Aquabotix secures landmark deal with the US Navy
Autonomous drones that collect live data, carry high definition cameras and deliver the next-generation of state of the art functionality are not limited to the skies.
Sydney-based underwater robotics company Aquabotix (ASX: UUV) has taken the idea underwater by manufacturing a range of products that deliver drone functionality in any body of water including lakes, seas and oceans.
The company claims that it has taken state of the art technology from above the water and transformed it for use below the surface.
Aquabotix manufactures and sells commercial and industrial-grade underwater drones for commercial, high-end consumer and military applications. It is also the first company globally that is offering commercially-available swarming underwater drones.
As part of its research and development, the company has just signed a special purpose Cooperative Research and Development Agreement (CRADA) with the United States Naval Undersea Warfare Center (NUWC) Division Newport.
The NUWC is a Federal laboratory of the United States Department of Navy whose sole purpose is the performance of research, development, and engineering. Aquabotix robots will be put through their paces and rigorously tested with the potential of being widely adopted by the US Navy.
Under the signed agreement, Aquabotix will gain access to the Narragansett Bay test facility including its ranges and personnel, to test and demonstrate its SwarmDiver product – a miniature underwater drone that can perform a variety of functions including surveying and reconnaissance or be launched in tandem with hundreds of other devices as part of a “swarm” that can better collect data and deliver compelling results.
Powered by 2 DC motors, the device has a battery life up to 2.5 hours, can be deployed with a range of 7 kilometres and can reach a maximum speed of 4.3 knots.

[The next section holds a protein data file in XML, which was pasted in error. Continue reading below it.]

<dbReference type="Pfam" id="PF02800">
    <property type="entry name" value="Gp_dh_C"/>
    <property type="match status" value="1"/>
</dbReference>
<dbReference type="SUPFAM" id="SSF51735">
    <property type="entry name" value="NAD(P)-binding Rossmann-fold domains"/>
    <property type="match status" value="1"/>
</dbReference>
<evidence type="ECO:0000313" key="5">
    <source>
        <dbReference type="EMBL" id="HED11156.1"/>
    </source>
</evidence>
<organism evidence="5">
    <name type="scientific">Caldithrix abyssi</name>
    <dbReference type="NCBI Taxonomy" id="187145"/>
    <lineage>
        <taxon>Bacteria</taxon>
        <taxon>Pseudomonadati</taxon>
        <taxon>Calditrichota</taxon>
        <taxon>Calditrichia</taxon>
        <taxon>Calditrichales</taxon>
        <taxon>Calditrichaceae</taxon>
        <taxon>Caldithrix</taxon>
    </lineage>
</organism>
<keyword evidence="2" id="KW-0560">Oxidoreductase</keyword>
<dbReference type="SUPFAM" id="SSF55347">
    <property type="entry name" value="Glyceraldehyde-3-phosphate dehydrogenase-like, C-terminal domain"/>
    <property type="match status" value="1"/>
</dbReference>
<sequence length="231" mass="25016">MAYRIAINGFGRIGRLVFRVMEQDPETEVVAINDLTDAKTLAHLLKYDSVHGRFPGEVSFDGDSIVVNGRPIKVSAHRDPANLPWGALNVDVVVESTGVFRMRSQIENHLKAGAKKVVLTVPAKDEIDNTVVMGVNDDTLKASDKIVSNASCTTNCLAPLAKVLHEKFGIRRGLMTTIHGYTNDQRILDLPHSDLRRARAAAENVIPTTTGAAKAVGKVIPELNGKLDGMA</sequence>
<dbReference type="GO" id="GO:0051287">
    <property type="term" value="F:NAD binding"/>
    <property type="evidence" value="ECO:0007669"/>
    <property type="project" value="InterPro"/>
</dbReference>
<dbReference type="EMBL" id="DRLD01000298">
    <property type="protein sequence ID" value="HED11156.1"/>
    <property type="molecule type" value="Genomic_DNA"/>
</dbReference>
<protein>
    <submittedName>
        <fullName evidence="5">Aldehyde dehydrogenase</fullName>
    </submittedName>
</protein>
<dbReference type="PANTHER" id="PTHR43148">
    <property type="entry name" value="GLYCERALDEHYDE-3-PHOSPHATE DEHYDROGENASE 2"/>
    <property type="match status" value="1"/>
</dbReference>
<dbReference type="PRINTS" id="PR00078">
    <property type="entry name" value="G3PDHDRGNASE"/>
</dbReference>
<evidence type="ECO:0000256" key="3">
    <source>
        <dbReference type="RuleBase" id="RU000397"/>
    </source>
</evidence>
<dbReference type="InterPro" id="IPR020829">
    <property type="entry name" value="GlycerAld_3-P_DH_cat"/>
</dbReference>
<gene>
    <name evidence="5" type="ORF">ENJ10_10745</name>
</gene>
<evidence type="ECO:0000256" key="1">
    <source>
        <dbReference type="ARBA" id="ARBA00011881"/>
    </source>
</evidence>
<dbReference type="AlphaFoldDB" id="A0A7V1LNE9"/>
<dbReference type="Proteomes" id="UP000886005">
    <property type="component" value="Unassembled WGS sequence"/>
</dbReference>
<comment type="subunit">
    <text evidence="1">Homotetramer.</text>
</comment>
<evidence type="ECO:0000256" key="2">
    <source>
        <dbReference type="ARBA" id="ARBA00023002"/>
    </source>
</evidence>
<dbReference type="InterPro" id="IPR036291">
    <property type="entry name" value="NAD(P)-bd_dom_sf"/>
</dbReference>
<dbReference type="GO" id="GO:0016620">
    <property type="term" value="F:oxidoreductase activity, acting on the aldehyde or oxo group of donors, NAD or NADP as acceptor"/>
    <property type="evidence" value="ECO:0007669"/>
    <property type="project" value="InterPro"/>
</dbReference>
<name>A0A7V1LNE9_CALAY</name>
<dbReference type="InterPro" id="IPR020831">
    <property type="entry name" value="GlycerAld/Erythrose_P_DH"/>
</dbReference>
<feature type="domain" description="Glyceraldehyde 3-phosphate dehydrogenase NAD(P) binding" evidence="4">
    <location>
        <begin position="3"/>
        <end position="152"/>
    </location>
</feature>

“We are honoured to be co-operating with the United States Navy and believe that SwarmDiver can be a game changer for the US and allied naval operations,” said Whitney Million, CEO of Aquabotix.
According to Aquabotix, its SwarmDivers can function simultaneously as a single coordinated entity with dozens of units operating at the same time. They are said to be easily controlled via one operator on the surface and able to perform dives on command to collect “valuable intelligence”.
The company is marketing its products towards various interested parties, primarily in the research and military sectors with consumer sales currently not being pursued. Aquabotix says that the most miniature product of its entire range is an essential and cost-effective solution for applications requiring specialised sensor payloads in defence, oceanography, aquaculture, research and hydrographic surveys.
The company’s wider portfolio of products includes remotely operated vehicle (ROVs), hybrid autonomous/remote underwater vehicles (AUV/ROV hybrid) and underwater camera systems.
Aquabotix says all its products available for commercial, educational, industrial, government, military and recreational applications by “anyone looking to explore underwater”, although it hasn’t published pricing details for its range of products.